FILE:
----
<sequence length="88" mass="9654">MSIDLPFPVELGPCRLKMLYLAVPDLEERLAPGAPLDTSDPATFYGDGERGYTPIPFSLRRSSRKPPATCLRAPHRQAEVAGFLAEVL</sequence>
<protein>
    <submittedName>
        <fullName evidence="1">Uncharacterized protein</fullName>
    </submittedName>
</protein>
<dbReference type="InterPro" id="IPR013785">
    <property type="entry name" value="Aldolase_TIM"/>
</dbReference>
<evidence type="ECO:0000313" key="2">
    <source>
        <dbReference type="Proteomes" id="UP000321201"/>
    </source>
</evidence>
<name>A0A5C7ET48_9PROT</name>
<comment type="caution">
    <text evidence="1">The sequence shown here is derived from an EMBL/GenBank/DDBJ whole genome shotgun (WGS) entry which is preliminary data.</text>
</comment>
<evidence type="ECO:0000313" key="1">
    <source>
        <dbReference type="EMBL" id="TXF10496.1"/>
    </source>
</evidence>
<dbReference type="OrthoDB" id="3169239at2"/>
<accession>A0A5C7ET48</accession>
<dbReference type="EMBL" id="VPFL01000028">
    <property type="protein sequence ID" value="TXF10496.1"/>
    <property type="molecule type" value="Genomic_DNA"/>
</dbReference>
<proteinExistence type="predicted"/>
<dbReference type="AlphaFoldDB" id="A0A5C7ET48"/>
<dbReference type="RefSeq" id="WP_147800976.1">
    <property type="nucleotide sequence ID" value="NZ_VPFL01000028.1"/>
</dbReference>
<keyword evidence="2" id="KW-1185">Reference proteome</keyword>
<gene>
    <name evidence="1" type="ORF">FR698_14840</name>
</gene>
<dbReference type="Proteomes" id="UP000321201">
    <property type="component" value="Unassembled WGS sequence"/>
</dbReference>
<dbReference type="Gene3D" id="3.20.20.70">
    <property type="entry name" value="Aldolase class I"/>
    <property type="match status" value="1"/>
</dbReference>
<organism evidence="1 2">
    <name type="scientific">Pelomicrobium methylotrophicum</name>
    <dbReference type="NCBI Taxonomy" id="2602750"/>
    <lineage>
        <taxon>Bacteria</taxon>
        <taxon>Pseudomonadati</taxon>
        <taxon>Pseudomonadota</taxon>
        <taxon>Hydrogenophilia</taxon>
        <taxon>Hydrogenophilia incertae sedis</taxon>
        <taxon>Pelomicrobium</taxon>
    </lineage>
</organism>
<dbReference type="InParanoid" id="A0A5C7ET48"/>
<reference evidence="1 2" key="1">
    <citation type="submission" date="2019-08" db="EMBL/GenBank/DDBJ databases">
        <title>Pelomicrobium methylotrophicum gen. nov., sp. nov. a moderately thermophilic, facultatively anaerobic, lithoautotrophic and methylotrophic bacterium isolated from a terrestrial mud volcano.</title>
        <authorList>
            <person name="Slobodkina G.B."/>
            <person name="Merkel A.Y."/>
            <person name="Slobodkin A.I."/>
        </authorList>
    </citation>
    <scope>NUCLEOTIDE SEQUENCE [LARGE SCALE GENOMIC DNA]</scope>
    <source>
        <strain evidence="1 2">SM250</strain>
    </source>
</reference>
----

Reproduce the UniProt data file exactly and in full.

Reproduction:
<sequence length="88" mass="9654">MSIDLPFPVELGPCRLKMLYLAVPDLEERLAPGAPLDTSDPATFYGDGERGYTPIPFSLRRSSRKPPATCLRAPHRQAEVAGFLAEVL</sequence>
<protein>
    <submittedName>
        <fullName evidence="1">Uncharacterized protein</fullName>
    </submittedName>
</protein>
<dbReference type="InterPro" id="IPR013785">
    <property type="entry name" value="Aldolase_TIM"/>
</dbReference>
<evidence type="ECO:0000313" key="2">
    <source>
        <dbReference type="Proteomes" id="UP000321201"/>
    </source>
</evidence>
<name>A0A5C7ET48_9PROT</name>
<comment type="caution">
    <text evidence="1">The sequence shown here is derived from an EMBL/GenBank/DDBJ whole genome shotgun (WGS) entry which is preliminary data.</text>
</comment>
<evidence type="ECO:0000313" key="1">
    <source>
        <dbReference type="EMBL" id="TXF10496.1"/>
    </source>
</evidence>
<dbReference type="OrthoDB" id="3169239at2"/>
<accession>A0A5C7ET48</accession>
<dbReference type="EMBL" id="VPFL01000028">
    <property type="protein sequence ID" value="TXF10496.1"/>
    <property type="molecule type" value="Genomic_DNA"/>
</dbReference>
<proteinExistence type="predicted"/>
<dbReference type="AlphaFoldDB" id="A0A5C7ET48"/>
<dbReference type="RefSeq" id="WP_147800976.1">
    <property type="nucleotide sequence ID" value="NZ_VPFL01000028.1"/>
</dbReference>
<keyword evidence="2" id="KW-1185">Reference proteome</keyword>
<gene>
    <name evidence="1" type="ORF">FR698_14840</name>
</gene>
<dbReference type="Proteomes" id="UP000321201">
    <property type="component" value="Unassembled WGS sequence"/>
</dbReference>
<dbReference type="Gene3D" id="3.20.20.70">
    <property type="entry name" value="Aldolase class I"/>
    <property type="match status" value="1"/>
</dbReference>
<organism evidence="1 2">
    <name type="scientific">Pelomicrobium methylotrophicum</name>
    <dbReference type="NCBI Taxonomy" id="2602750"/>
    <lineage>
        <taxon>Bacteria</taxon>
        <taxon>Pseudomonadati</taxon>
        <taxon>Pseudomonadota</taxon>
        <taxon>Hydrogenophilia</taxon>
        <taxon>Hydrogenophilia incertae sedis</taxon>
        <taxon>Pelomicrobium</taxon>
    </lineage>
</organism>
<dbReference type="InParanoid" id="A0A5C7ET48"/>
<reference evidence="1 2" key="1">
    <citation type="submission" date="2019-08" db="EMBL/GenBank/DDBJ databases">
        <title>Pelomicrobium methylotrophicum gen. nov., sp. nov. a moderately thermophilic, facultatively anaerobic, lithoautotrophic and methylotrophic bacterium isolated from a terrestrial mud volcano.</title>
        <authorList>
            <person name="Slobodkina G.B."/>
            <person name="Merkel A.Y."/>
            <person name="Slobodkin A.I."/>
        </authorList>
    </citation>
    <scope>NUCLEOTIDE SEQUENCE [LARGE SCALE GENOMIC DNA]</scope>
    <source>
        <strain evidence="1 2">SM250</strain>
    </source>
</reference>